Just a year after it was launched, the UK’s Our Future Health research programme has signed up its millionth volunteer, a fifth of the way to its target of five million.
The NHS-led project is collecting and linking genetic and other health data, including medical records, for those who sign up for the project and is being funded by the government, patient organisations, and the life sciences industry.
The ultimate aim is to “enable researchers to find breakthroughs that help revolutionise the way we detect, treat, and prevent disease,” according to the study organisers, who say it is the largest-ever medical research project undertaken in the UK, with a funding target of almost £240 million (around $300 million).
Professor Sir John Bell, chair of the programme, told the BBC this morning that even at this stage it is throwing out some important findings, including for example higher-than-expected levels of uncontrolled high blood pressure and cholesterol in the population, including in younger people, in tests on the first 100,000 volunteers.
That’s right in line with the project’s goal of tackling the ‘growing burden of disease’ in the UK, given data suggesting that 59% of people aged 65 or older have two or more chronic conditions or impairments.
“We’re quite concerned there is actually quite a lot of ill-health in the population that could be very easily managed,” he said. “With thousands more people joining every day, we can now be very confident Our Future Health will become the most powerful research tool we’ve ever had to tackle chronic diseases.”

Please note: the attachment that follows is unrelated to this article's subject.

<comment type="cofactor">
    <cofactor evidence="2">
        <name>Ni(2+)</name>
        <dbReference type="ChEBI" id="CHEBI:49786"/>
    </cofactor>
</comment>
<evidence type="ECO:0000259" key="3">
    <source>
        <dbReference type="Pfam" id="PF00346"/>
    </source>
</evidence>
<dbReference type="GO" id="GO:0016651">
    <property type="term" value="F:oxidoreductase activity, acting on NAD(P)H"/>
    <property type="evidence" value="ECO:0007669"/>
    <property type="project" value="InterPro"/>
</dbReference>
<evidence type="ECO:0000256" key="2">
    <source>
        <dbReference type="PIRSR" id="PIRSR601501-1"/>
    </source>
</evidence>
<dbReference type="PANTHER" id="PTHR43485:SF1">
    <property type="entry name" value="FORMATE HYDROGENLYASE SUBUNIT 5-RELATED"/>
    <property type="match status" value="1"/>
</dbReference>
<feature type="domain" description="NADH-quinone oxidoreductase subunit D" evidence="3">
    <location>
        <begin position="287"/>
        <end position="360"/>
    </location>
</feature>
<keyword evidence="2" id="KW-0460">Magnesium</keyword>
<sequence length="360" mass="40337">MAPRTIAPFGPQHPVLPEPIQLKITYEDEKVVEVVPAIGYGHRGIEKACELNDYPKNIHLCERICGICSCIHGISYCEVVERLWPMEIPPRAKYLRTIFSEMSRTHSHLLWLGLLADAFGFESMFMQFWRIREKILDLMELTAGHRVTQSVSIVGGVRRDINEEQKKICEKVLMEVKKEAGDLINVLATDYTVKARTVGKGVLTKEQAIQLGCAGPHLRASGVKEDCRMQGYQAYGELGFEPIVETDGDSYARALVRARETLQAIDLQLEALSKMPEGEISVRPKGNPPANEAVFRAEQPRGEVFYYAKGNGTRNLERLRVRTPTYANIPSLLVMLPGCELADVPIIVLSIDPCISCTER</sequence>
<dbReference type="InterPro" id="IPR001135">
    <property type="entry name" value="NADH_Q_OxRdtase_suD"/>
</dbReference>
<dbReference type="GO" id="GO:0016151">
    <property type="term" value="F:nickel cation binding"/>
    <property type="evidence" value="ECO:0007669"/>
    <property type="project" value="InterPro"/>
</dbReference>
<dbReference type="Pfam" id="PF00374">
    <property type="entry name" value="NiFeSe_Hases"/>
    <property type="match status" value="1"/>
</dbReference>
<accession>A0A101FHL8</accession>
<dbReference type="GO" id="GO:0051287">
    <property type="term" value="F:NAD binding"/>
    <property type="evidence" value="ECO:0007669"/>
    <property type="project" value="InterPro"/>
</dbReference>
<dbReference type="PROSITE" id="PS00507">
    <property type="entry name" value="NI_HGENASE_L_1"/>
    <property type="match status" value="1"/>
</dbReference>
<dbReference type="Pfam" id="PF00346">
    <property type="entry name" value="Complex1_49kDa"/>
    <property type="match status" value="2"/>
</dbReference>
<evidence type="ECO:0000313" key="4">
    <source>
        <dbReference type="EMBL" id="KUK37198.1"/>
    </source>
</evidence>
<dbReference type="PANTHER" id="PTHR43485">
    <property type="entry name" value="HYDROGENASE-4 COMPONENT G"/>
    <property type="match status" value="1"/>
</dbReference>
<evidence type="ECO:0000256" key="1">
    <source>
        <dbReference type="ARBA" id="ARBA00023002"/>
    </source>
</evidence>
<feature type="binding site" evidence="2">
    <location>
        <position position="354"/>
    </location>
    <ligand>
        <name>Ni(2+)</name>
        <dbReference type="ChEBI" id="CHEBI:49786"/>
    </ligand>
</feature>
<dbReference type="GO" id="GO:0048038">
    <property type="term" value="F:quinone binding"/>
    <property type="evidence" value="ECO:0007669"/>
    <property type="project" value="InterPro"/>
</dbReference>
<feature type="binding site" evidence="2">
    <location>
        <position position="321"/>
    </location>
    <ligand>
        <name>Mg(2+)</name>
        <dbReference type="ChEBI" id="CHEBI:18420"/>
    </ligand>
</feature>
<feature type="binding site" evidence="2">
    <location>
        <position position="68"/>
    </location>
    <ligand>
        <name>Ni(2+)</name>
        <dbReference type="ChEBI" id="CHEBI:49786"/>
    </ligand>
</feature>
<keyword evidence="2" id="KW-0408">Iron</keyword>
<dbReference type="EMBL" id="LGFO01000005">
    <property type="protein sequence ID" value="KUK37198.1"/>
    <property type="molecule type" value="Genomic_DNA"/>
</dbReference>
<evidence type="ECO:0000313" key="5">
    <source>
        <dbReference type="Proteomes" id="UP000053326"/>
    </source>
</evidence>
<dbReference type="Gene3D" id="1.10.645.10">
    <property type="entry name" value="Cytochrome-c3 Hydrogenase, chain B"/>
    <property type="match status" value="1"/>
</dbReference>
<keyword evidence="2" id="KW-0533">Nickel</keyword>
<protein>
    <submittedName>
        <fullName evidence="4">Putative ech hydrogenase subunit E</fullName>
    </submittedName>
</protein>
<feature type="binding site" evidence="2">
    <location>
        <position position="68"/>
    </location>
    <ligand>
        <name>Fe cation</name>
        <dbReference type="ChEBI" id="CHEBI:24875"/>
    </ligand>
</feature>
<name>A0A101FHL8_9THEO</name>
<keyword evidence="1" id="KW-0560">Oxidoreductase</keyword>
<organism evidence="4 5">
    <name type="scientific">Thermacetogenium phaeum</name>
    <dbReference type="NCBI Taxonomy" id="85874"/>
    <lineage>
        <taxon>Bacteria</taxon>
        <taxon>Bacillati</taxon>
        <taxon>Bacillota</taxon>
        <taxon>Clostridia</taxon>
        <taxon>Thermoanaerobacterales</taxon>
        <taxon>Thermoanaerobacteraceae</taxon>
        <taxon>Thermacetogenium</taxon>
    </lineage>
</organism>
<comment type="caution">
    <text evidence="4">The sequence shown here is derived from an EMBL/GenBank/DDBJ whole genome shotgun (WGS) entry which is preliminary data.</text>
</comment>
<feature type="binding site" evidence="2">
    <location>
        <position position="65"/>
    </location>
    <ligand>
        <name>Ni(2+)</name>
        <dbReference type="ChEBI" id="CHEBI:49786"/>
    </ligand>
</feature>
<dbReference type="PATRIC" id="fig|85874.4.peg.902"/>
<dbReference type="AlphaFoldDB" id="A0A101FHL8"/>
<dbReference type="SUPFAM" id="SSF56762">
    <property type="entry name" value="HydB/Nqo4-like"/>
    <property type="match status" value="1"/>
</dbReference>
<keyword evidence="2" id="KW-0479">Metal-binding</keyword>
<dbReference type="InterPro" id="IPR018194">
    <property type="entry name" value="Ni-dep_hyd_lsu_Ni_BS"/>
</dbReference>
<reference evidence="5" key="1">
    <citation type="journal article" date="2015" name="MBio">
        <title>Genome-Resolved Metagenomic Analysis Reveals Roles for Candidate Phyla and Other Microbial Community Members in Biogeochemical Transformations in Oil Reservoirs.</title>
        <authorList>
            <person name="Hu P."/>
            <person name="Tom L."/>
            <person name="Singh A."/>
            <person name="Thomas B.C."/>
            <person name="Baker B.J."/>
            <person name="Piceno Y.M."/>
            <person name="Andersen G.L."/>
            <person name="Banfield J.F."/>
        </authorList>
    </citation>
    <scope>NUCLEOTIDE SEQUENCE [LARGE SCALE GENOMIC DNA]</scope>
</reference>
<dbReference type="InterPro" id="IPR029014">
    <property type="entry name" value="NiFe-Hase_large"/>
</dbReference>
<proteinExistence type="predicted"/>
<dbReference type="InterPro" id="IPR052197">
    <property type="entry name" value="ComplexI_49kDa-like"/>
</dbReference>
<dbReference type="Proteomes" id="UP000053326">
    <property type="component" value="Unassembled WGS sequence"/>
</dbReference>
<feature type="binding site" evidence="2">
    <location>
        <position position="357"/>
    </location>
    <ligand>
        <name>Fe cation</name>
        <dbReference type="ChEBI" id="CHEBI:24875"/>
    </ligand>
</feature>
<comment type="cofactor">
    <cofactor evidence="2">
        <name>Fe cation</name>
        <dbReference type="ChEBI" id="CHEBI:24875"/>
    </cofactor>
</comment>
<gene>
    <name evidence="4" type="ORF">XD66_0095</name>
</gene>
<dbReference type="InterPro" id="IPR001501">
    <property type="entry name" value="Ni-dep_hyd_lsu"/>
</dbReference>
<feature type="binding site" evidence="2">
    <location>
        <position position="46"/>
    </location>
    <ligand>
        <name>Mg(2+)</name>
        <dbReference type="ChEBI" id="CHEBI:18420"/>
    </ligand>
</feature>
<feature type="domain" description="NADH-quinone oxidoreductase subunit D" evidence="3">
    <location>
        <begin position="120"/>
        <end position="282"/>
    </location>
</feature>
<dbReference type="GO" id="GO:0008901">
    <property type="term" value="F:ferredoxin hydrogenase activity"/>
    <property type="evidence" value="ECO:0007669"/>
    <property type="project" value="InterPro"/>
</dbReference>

The hope is that it will “enable discoveries that help us change our health system from one where we mostly treat people who are already sick, to one where we can do much more to stop people becoming sick in the first place,” added Prof Bell.
Our Future Health is currently attracting around 3,000 sign-ups a day, with those enrolled filling out an online questionnaire and attending pop-up clinics or pharmacies where they give a blood sample and have some physical measurements taken.
They are also offered information about their own health, including their blood pressure and cholesterol levels, and in future can receive feedback about their risk of some diseases and have the chance to take part in further research if desired.
There is a concerted effort to encourage enrolment from a wide range of socioeconomic backgrounds and ethnicities, including groups that are known to be under-represented in healthcare research.
“While the breakthroughs of the past were often due to the brilliance of individuals, the breakthroughs of the future will rely on a large group of people who are united by their collective determination to play their part in making positive change,” said Dr Raghib Ali, the programme’s chief medical officer.
“Each one of those million volunteers is contributing to creating a world-leading resource that will lead to discoveries that will save lives.”
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